UN Vows to Support Female Senatorial Candidates to Increase Women Participation

The event brought together Fourteen of the twenty women candidates that were certificated by the National Elections Commission (NEC) to contest the December 8 elections.

At a special introductory event held for female senatorial candidates ahead of the December 8, 2020 midterm senatorial elections, the African Women Leaders Network (AWLN) Liberia Chapter, in collaboration with the United Nations Women, have pledged to support female candidates contesting in the planned election as a means of increasing women’s participation at the Legislature.

The introductory event, which brought together 14 of the twenty female senatorial aspirants that were certificated by the National Election Commission (NEC), was held under the theme, “Women political participation and representation is crucial-the time is now.”

Out of the 118 candidates that NEC has certificated to contest the December 8 Senatorial election, only 20 of them are women, barely 17 percent.

United Nations Women (UN Women) promised to support the senatorial quests of 17 of the 20 women candidates, including the only female Senator at the Legislature, Nyonblee Karnga-Lawrence of Grand Bassa County, as well as her challenger, Magdalene Harris of Grand Bassa County; Dorothy Toomann of Bong County; Botoe Kanneh of Gbarpolu county; Hawa Corneh Borpleh of Grand Cape Mont County; and Jebeh Dekel Brown of Grand Cape Mont County.

Also, on the list of the UN Women are Felicia Duncan, Grand Gedeh County; Beatrice Wonnah Johnsson, Grand Gedeh County; Edith Gongloe-Weh, Nimba County; Grace Scotland-Briama, Sinoe County; Rosalind Sneh, Grand Kru County; Janjay Bloh, (Rivercess County); Envangeline Israel King, Montserrado County; Siah Jarmie Tandanpolie, Montserrado County; Cecilia Siaway Teah, Montserrado County; Mariamu Beyan Fofana, Lofa County; Dedeh Nohr Jones, Lofa County; Julie Fatorma Wiah, Lofa County; and Princess S. Macauley, Margibi County.

UN Women Country Representative, Marie Goreth Nizigama, who pledged the institution’s support to women candidates, said in her speech delivered via zoom, that considering the rush for the Senate; there may be no woman if none of the 17 female aspirants wins in the pending elections.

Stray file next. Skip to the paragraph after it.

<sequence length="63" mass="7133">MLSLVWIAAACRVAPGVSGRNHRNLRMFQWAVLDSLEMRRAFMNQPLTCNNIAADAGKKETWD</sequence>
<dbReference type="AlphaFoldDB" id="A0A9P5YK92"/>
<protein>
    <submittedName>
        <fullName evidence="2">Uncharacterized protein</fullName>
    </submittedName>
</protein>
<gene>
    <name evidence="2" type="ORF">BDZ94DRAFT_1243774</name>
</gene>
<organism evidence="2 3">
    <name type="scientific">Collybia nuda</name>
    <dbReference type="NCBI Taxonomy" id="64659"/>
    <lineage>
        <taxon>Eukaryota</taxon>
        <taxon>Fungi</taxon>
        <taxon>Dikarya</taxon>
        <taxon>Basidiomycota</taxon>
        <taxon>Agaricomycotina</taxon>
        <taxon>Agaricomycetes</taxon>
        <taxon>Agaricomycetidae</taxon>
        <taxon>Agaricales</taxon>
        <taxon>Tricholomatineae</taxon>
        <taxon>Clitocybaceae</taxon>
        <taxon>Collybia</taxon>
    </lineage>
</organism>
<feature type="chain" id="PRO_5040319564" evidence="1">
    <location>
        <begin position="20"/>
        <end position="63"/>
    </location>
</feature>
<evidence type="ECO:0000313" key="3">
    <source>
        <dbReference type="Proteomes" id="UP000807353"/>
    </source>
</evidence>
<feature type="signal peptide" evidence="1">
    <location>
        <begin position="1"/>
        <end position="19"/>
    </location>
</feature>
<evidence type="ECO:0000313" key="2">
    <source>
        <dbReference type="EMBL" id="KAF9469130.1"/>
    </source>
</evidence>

Madam Nizigama told participants that December 8 must sound like judgment day, adding that it behooves the UN to pay keen attention to these polls, ensuring that women emerge victoriously.

She said the national chapter of the African Women Leaders Network organized the meeting with the objective to meet the candidates and understand their actual needs, adding that “There are many challenges that we cannot address in silos excepted we put all hands on deck.”

Out of the 116 candidates that NEC certificated to contest the Dec. 8, Senatorial elections only 20 of them are women which shows also shows huge gender gaps.

Madam Nizigama said, “While no country has achieved gender equality, it is now time to accelerate efforts with added momentum for the realization of gender equality and the empowerment of all women and girls in these difficult times.”

According to her, the Beijing Platform of Action, which holds a special meaning for all, lays emphasis on enhancing political representation and participation of women. “And our ‘ask’ for today is having 50% women in all decision-making levels.”

She disclosed that UN Women has an elaborate communication plan underway as well as technical support for these women with the hope to provide other strategic support as may be articulated in addition to the much-needed high-level advocacy for success in these polls.

Nyonblee Karnga-Lawrence, Liberty Party Political leader, asked the people of Grand Bassa County to retain her because she has been tested and has proven more results, despite being the “only woman left in the lion’s den.”

She said her re-election cannot be overemphasized because she is a strong floor fighter amongst 29 men in the Liberian Senate, making decisions for women and disadvantaged populations.

“I have been pushing women issues talking about SGBV and good governance, and corruption has been strongly fought with one woman. That is why we need more women to be voted,” Sen. Karnga-Lawrence said.

Senator Karnga-Lawrence branded women as “Caring leaders” who deserve the space at the political table to make decisions with the men that will impact the nation.

Ambassador Marjon Kamara, Co-Chair, AWLN Liberia Chapter, in an overview statement, acknowledged the confidence and courage that the women have demonstrated in joining the senatorial race.

Amb. Kamara told the women candidates to add value in any undertaking; be it political or social. “We must make that to happen,” she said, hoping that participants will leave fully convinced of the idea that “women not supporting women is linked to the low women representation in the Legislature.”

She added: “The situation in the Liberian Senate, where there is only one woman out of 30 members, has banned women voices.”

Amb. Kamara said AWLN was established in 2017 as a joint initiative of the African Union and UN Women with support from the Federal Republic of Germany. The overarching objective of AWLN is to support the empowerment of African women economically, financially, and politically so that they are able to contribute meaningfully to the transformation of our continent.

She added that AWLN has established national chapters in 25 African countries including Liberia. The Liberian chapter was officially launched in Monrovia in December 2019 to ensure the active promotion of women’s participation and representation in political governance. This year’s election, she said, would be the organization’s first priority.


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